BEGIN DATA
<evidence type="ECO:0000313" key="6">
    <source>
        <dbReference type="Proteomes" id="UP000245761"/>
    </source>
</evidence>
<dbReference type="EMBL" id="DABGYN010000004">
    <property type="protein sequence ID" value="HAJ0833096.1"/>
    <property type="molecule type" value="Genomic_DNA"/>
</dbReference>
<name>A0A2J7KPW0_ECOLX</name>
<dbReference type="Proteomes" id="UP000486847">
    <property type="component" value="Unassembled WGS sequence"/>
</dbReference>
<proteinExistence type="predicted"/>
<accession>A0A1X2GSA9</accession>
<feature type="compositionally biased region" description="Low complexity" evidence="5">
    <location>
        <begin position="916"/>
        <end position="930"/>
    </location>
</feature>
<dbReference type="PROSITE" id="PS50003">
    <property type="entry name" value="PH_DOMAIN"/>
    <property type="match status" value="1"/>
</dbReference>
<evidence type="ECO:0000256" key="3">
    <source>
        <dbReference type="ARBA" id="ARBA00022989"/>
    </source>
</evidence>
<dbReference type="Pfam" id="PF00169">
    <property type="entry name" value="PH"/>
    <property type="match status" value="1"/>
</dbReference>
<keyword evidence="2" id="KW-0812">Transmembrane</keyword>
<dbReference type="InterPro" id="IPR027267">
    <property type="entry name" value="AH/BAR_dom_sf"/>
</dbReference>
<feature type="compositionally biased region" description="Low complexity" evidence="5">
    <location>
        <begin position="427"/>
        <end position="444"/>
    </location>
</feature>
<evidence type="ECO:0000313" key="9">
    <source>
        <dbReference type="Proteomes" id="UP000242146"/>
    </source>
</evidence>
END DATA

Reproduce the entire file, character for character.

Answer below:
<evidence type="ECO:0000313" key="6">
    <source>
        <dbReference type="Proteomes" id="UP000245761"/>
    </source>
</evidence>
<dbReference type="EMBL" id="DABGYN010000004">
    <property type="protein sequence ID" value="HAJ0833096.1"/>
    <property type="molecule type" value="Genomic_DNA"/>
</dbReference>
<name>A0A2J7KPW0_ECOLX</name>
<dbReference type="Proteomes" id="UP000486847">
    <property type="component" value="Unassembled WGS sequence"/>
</dbReference>
<proteinExistence type="predicted"/>
<accession>A0A1X2GSA9</accession>
<feature type="compositionally biased region" description="Low complexity" evidence="5">
    <location>
        <begin position="916"/>
        <end position="930"/>
    </location>
</feature>
<dbReference type="PROSITE" id="PS50003">
    <property type="entry name" value="PH_DOMAIN"/>
    <property type="match status" value="1"/>
</dbReference>
<evidence type="ECO:0000256" key="3">
    <source>
        <dbReference type="ARBA" id="ARBA00022989"/>
    </source>
</evidence>
<dbReference type="Pfam" id="PF00169">
    <property type="entry name" value="PH"/>
    <property type="match status" value="1"/>
</dbReference>
<keyword evidence="2" id="KW-0812">Transmembrane</keyword>
<dbReference type="InterPro" id="IPR027267">
    <property type="entry name" value="AH/BAR_dom_sf"/>
</dbReference>
<feature type="compositionally biased region" description="Low complexity" evidence="5">
    <location>
        <begin position="427"/>
        <end position="444"/>
    </location>
</feature>
<evidence type="ECO:0000313" key="9">
    <source>
        <dbReference type="Proteomes" id="UP000242146"/>
    </source>
</evidence>